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Now that they’ve been using a widely disliked new biometric timekeeping system for two months, many union members at the city’s Department of Design and Construction (DDC) have more objections than ever and are renewing their protests.

Officials and members of Local 375 of DC 37, the Civil Service Technical Guild, denounced the implementation of the Hand Punch 4000 system at City Hall last week and presented Mayor Bloomberg with a petition signed by more than 300 DDC employees calling the new units “totally unnecessary … personally offensive, invasive and degrading,” and demanding they be removed.

To clock in at work in the morning and clock out in the evening, the Hand Punch units take a reading of the unique shape of each employee’s hand. Use of “biometric” technology that automatically identifies people based on physical or behavioral characteristics is spreading in America and abroad, but many civil liberties advocates consider it dangerous and an improper use of government power.

“I’m just very troubled by the use of technology for the purposes of control and monitoring,” said Rory Lancman, the Democratic candidate for the 25th Assembly District in Queens, after the City Hall rally. Also present to back the union’s cause were Councilmembers Charles Barron and Joseph P. Addabbo, Jr., chairman of Council’s Civil Service and Labor Committee. Addabbo said he’s concerned about a lack of communication with workers and the cost of citywide implementation. He plans to hold an oversight hearing in his committee before the end of the year.

Bloomberg spokesman Matt Kelly said Thursday’s protest had no effect on the Mayor’s support of the Hand Punch system. “This is not any more onerous or intrusive of a timekeeping system” than the paper- and computer-based system used before, Kelly said. “It’s not invasive of privacy.”

Although resistance to the “hand geometry” system flared at DDC this summer, Hand Punch-type systems have been used at about a dozen city agencies for a decade without incident, Kelly said. It’s now being rolled out at the Department of Health and Mental Hygiene, Department of Correction and other places. Office of Payroll Administration Executive Director Joel Bondy has said the Hand Punch system will be implemented across roughly 80 city units and agencies as a way to eliminate payroll inaccuracies and delays, and apply timekeeping rules uniformly.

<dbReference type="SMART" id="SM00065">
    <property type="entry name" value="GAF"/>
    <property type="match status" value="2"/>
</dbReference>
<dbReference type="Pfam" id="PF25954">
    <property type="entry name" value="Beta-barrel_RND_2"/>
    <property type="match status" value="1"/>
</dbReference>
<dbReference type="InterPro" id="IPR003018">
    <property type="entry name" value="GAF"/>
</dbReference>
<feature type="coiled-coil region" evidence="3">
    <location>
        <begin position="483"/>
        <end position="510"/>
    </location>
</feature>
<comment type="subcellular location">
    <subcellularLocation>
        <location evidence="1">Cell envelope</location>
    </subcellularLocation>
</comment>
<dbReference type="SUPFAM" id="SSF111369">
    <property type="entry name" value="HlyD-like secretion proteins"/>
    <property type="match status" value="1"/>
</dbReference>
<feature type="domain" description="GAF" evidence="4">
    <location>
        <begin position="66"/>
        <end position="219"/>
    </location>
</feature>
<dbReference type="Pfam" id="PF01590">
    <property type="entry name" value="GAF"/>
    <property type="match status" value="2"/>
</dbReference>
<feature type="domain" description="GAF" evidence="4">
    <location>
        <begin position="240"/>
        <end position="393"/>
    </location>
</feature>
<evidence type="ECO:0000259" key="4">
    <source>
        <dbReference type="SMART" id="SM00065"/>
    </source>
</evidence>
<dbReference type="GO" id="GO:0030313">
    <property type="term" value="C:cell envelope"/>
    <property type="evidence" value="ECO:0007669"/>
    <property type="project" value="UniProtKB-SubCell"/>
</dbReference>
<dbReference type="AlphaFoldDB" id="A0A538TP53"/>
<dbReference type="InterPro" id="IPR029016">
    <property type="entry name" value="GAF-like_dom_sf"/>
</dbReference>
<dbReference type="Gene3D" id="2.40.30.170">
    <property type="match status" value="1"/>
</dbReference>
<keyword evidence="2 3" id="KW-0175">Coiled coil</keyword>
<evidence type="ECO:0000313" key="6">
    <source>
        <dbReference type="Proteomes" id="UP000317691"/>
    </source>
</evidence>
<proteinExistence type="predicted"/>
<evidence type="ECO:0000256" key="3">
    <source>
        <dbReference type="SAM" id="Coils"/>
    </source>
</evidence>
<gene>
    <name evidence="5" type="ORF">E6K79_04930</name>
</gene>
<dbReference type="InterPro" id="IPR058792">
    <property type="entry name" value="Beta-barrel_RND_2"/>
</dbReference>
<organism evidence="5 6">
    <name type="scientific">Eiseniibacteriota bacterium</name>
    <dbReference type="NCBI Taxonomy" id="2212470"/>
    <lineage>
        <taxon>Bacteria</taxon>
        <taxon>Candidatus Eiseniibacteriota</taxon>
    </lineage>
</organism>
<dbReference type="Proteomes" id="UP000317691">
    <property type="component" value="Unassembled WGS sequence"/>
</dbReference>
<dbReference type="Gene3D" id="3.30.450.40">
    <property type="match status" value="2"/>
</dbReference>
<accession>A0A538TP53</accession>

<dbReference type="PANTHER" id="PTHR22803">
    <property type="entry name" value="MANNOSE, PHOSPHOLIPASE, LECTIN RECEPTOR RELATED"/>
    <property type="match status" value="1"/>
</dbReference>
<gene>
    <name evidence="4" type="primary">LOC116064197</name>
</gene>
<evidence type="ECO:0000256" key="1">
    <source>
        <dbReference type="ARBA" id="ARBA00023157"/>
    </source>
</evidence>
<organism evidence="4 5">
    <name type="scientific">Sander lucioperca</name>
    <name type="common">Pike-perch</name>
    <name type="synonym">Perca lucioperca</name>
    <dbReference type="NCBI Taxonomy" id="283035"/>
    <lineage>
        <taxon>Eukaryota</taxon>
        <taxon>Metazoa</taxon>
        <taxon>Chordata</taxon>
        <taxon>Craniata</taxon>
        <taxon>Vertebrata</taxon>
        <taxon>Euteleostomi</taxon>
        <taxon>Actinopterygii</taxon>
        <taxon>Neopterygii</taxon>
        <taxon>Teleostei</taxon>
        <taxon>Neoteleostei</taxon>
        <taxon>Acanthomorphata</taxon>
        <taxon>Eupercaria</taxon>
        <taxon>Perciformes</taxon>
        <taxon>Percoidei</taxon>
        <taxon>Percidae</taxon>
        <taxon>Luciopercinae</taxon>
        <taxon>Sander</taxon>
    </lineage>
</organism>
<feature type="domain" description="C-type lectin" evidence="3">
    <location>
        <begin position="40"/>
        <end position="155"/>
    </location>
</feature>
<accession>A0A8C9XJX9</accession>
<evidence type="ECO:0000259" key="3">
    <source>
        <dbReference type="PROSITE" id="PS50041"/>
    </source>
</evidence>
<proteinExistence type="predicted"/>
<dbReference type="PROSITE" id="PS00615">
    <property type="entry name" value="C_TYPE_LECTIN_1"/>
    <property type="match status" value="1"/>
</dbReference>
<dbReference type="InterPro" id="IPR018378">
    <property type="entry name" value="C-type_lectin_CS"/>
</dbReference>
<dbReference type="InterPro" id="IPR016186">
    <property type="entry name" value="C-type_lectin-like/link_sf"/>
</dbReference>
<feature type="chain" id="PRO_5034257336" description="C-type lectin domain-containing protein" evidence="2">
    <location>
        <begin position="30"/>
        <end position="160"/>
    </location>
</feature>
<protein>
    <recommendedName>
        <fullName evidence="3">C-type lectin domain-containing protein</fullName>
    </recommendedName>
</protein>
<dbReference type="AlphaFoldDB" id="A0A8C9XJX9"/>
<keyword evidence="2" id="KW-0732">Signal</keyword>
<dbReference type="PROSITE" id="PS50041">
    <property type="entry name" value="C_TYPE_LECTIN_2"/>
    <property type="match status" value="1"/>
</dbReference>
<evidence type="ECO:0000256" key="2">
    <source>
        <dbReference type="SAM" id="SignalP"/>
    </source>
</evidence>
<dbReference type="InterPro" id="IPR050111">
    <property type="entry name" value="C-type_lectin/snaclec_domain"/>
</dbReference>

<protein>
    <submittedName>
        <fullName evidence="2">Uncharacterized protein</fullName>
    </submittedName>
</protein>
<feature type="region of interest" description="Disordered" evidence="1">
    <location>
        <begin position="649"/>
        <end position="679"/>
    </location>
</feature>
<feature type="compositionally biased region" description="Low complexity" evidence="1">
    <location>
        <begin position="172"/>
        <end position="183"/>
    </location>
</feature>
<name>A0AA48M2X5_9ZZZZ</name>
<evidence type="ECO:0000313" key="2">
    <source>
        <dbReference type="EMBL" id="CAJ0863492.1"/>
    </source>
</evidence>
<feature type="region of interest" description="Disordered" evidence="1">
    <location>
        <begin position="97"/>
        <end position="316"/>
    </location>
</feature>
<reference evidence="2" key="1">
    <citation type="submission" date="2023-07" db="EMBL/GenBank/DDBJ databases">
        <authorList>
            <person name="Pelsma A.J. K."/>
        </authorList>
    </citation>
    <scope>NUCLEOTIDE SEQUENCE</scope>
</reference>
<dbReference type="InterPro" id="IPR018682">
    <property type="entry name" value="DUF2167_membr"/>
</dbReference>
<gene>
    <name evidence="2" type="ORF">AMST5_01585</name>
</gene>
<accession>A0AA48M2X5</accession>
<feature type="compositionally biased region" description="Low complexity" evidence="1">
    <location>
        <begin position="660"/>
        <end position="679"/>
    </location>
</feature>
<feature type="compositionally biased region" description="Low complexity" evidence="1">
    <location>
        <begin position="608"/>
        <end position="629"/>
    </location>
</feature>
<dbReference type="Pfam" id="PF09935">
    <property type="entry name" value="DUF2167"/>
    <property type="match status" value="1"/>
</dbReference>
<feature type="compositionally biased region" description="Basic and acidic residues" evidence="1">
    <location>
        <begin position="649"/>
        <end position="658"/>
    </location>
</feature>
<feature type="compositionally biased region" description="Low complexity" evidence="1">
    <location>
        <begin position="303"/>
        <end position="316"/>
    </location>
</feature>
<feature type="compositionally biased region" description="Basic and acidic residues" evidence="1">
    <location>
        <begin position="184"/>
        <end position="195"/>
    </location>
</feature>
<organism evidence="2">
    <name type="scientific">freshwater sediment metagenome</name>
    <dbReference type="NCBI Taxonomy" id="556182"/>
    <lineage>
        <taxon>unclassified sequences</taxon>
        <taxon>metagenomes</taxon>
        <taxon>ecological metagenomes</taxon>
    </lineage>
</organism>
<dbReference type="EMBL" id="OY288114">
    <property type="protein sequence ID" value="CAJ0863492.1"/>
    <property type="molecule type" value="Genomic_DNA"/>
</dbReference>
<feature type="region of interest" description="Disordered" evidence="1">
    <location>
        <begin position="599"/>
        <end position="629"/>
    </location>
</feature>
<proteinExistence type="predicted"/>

“I think it would help the dialogue to separate the issue of whether to punch from how to punch. Once the decision to 'clock in' has been made, the question of which specific technology to use gets made based on a number of factors. Hand geometry has a lot of advantages and has widespread acceptance,” Bondy told City Limits. “But I think the main issue has to do with whether staff are required to punch in. These workers previously did not punch a clock, but they did sign in and out using a sign-in sheet, functionally equivalent.”

Local 375, which represents more than 600 workers at DDC, is also waging a legal battle to turn back the timeclock at the agency. Last week its lawyer, Rachel Minter, made a second filing at the city Office of Collective Bargaining, claiming the installation of Hand Punch “is a mandatory subject of bargaining because it is more intrusive than the prior system.” Local 375 considers the new timekeeping system a change in the terms and conditions of employment that should not have been made without union input before implementation. Minter filed an “improper practice petition” in August, to which the Office of Labor Relations responded last month, asserting the new system is not a mandatory subject of bargaining. Now that she’s filed again, Minter said she doesn’t know whether a hearing, conference, decision or otherwise will follow. But practical problems have cropped up since August that bolster the union’s case, Minter said.

“It does turn people into clock watchers, and not in the way the city would have intended,” she said. “All it’s doing is making people nuts and less productive. It really is making things worse for the city.”[10/09/06]

– Karen Loew

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